• loss of appetite, fatigue, nausea and vomiting.
The symptoms usually last for about two weeks. People with impaired immunity may be ill for longer. An infected person can continue to shed the parasite in their faeces for at least two weeks after recovery.

To prevent further spread of crypto, it is important for any swimmers who have had crypto not to swim for two weeks after diarrhoea stops. There is no specific treatment for crypto. Consult your doctor for medical advice.

Preventing Cryptosporidium contamination of swimming pool water


Poor hygiene practices mean that most swimmers retain some faeces on their body. This can be rinsed into the pool while swimming.

To help prevent such contamination events you should:
  • Never swim in a pool if you have diarrhoea or if you have had diarrhoea in the past two weeks.
  • Shower and wash thoroughly with soap (especially your bottom) before entering the pool.
  • Wash your hands with soap after going to the toilet or changing a nappy.
  • Change nappies in nappy change areas only.
  • Avoid swallowing pool water.

Preventing pool contamination by babies and toddlers


Babies and toddlers are still training to control their bowel movements, so parents and supervisors should be extra careful to prevent faecal accidents and contamination of pool water.

To prevent faecal contamination of pool water:
  • Keep an eye on your children at all times.
  • Take children on frequent toilet breaks every hour or check nappies every 30–60 minutes.
  • Change nappies in nappy change areas only. Do not change nappies by the poolside.
  • Non-toilet trained children should wear tight-fitting waterproof nappies.
  • Report any faecal accidents to swimming pool staff.

Notify the pool manager of sickness


If you or your family develop a gastrointestinal illness after swimming at a public pool, contact the pool manager so information on any illness can be monitored.

Where to get help

  • Your local swimming pool
  • Department of Health Water Program Tel. 1300 761 874
  • Your doctor
  • Your local council

Things to remember

  • You can help keep your pool clean by following simple steps to healthy swimming.
  • Do not swim if you have diarrhoea.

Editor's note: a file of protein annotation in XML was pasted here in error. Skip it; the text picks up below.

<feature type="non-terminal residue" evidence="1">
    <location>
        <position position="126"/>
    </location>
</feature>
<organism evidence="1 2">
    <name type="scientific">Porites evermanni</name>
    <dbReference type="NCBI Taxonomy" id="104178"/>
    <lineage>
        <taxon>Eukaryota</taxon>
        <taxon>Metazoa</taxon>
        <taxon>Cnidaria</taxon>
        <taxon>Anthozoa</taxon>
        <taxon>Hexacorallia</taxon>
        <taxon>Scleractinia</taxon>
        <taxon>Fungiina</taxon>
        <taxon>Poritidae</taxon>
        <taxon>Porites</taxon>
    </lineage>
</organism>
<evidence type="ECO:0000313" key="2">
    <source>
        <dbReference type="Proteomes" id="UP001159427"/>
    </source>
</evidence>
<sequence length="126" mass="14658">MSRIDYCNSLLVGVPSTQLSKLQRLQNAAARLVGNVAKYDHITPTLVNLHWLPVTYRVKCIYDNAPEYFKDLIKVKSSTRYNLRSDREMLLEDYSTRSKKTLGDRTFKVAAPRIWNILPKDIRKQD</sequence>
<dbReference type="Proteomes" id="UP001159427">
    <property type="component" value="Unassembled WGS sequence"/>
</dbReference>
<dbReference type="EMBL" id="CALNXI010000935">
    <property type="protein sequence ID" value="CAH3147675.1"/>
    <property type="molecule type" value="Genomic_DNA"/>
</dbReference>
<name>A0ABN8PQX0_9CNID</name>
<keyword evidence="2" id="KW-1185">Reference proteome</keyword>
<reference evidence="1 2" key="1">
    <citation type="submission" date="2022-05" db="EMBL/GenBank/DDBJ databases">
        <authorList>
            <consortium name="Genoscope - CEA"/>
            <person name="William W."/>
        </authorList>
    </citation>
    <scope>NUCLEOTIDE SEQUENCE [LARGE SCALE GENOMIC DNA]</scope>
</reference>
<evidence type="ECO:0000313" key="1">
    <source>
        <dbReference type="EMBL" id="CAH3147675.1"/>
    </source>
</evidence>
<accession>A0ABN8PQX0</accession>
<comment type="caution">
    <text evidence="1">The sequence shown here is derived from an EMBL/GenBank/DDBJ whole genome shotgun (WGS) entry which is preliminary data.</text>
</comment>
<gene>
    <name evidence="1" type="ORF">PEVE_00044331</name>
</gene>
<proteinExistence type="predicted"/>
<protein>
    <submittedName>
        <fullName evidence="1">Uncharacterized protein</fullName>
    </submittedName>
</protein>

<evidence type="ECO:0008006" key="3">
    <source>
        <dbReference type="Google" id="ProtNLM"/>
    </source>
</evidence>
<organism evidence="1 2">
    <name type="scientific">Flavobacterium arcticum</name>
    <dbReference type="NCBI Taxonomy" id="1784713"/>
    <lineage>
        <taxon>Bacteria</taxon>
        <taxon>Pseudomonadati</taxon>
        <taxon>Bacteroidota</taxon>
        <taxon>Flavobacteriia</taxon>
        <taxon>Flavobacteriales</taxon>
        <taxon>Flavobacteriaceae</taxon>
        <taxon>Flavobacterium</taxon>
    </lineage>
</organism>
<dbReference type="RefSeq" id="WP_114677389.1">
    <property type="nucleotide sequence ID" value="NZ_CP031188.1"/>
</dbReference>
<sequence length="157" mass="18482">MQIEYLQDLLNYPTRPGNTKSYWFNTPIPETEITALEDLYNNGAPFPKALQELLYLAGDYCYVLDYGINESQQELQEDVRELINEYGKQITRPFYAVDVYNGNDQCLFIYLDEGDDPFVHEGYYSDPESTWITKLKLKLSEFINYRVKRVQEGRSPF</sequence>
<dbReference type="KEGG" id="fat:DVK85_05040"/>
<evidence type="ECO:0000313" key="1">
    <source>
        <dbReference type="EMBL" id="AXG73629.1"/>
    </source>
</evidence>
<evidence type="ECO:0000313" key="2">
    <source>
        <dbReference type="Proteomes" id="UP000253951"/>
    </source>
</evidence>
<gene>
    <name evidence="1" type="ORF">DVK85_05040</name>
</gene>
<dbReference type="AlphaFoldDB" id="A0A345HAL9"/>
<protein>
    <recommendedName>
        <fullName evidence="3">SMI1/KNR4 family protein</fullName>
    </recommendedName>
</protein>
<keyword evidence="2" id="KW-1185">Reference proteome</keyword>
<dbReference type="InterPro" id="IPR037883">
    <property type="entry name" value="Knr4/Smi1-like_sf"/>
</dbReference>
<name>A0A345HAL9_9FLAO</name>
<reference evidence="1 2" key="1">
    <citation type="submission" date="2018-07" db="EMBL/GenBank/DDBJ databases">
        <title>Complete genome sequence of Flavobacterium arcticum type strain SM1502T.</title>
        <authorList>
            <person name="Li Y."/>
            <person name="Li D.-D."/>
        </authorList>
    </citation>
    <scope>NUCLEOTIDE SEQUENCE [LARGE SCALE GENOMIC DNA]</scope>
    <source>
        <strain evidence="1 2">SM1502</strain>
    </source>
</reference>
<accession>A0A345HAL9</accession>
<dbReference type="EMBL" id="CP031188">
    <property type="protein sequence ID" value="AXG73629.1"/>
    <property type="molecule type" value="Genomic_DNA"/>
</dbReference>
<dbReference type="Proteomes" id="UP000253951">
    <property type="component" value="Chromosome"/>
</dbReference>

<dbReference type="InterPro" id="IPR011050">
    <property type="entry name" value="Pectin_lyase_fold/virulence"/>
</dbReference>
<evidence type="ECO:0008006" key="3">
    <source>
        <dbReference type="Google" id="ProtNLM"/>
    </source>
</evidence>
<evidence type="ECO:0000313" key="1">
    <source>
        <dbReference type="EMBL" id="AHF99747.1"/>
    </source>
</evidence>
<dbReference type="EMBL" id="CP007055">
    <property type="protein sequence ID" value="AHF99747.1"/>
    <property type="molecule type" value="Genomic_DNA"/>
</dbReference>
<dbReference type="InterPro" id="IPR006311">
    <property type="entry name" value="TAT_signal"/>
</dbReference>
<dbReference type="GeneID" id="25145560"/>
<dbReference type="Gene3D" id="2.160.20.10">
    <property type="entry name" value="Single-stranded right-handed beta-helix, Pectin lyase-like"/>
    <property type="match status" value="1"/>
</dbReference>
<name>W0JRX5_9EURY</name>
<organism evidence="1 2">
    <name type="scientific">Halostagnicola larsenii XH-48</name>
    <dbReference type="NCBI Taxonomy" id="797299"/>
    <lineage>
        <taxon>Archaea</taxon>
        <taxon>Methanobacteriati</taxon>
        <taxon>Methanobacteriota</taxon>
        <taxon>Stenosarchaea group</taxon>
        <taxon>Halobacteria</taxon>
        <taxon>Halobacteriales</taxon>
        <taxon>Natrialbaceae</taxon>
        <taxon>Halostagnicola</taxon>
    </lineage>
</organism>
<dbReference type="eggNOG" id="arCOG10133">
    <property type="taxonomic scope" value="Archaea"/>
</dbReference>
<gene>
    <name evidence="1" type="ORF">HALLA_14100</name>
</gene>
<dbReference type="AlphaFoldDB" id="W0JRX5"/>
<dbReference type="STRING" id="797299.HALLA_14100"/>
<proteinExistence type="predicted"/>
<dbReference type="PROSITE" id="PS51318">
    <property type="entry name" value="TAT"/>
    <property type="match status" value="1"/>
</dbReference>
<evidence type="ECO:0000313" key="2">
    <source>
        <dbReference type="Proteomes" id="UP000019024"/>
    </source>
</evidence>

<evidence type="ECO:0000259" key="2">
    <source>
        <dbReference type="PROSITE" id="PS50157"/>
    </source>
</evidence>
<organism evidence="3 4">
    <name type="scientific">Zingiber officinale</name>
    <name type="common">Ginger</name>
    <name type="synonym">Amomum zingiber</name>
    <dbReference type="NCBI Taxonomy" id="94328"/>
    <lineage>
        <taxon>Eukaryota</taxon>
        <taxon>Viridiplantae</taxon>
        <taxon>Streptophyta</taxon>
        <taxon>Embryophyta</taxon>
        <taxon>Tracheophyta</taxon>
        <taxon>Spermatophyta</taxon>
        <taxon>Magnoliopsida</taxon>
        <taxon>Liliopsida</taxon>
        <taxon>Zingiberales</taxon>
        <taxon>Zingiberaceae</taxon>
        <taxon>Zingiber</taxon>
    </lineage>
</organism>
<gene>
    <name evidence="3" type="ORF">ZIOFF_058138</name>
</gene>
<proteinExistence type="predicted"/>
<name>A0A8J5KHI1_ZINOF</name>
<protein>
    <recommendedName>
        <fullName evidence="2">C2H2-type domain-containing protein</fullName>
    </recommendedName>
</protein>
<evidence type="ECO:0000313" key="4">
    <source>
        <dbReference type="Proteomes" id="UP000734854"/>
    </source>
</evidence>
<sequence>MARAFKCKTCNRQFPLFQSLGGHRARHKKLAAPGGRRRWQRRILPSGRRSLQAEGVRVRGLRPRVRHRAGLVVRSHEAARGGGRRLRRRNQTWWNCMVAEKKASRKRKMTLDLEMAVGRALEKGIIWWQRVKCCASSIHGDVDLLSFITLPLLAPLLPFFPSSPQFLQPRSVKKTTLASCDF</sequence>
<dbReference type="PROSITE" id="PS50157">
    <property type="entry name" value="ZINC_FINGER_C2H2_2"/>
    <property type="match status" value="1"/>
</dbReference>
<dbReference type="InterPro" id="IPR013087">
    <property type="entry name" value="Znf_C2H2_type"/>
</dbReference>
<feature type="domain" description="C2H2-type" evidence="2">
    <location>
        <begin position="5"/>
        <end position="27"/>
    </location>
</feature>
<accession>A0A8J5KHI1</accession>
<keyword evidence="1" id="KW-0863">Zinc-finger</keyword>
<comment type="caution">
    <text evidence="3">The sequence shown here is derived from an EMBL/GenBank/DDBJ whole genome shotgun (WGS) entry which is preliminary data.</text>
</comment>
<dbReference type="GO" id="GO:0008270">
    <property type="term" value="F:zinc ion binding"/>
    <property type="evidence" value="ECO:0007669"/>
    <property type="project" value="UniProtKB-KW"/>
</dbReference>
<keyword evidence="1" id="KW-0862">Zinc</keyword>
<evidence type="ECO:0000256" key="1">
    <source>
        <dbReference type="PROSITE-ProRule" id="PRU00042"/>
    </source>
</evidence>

• Cryptosporidiosis is highly contagious. Do not swim for 14 days after diarrhoea stops.
  • If you have diarrhoea and are unsure of the cause, do not swim for 14 days until after diarrhoea stops.
  • Notify the pool manager if you become sick after swimming at a public pool.

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Fact sheet currently being reviewed.
Last reviewed: August 2012

Content on this website is provided for education and information purposes only. Information about a therapy, service, product or treatment does not imply endorsement and is not intended to replace advice from your doctor or other registered health professional. Content has been prepared for Victorian residents and wider Australian audiences, and was accurate at the time of publication. Readers should note that, over time, currency and completeness of the information may change. All users are urged to always seek advice from a registered health care professional for diagnosis and answers to their medical questions.


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Swimming is a popular low-impact activity that is a great way to stay active and maintain good health and fitness. Swimmers should be aware that while pool managers treat and maintain water quality in swimming pools to keep swimming pools clean, there are simple things we can all do to help keep the pool clean. With good hygiene and healthy swimming behaviour, we can prevent contamination and swimming pool related illnesses.



Content on this website is provided for education and information purposes only. Information about a therapy, service, product or treatment does not imply endorsement and is not intended to replace advice from your qualified health professional. Content has been prepared for Victorian residence and wider Australian audiences, and was accurate at the time of publication. Readers should note that over time currency and completeness of the information may change. All users are urged to always seek advice from a qualified health care professional for diagnosis and answers to their medical questions.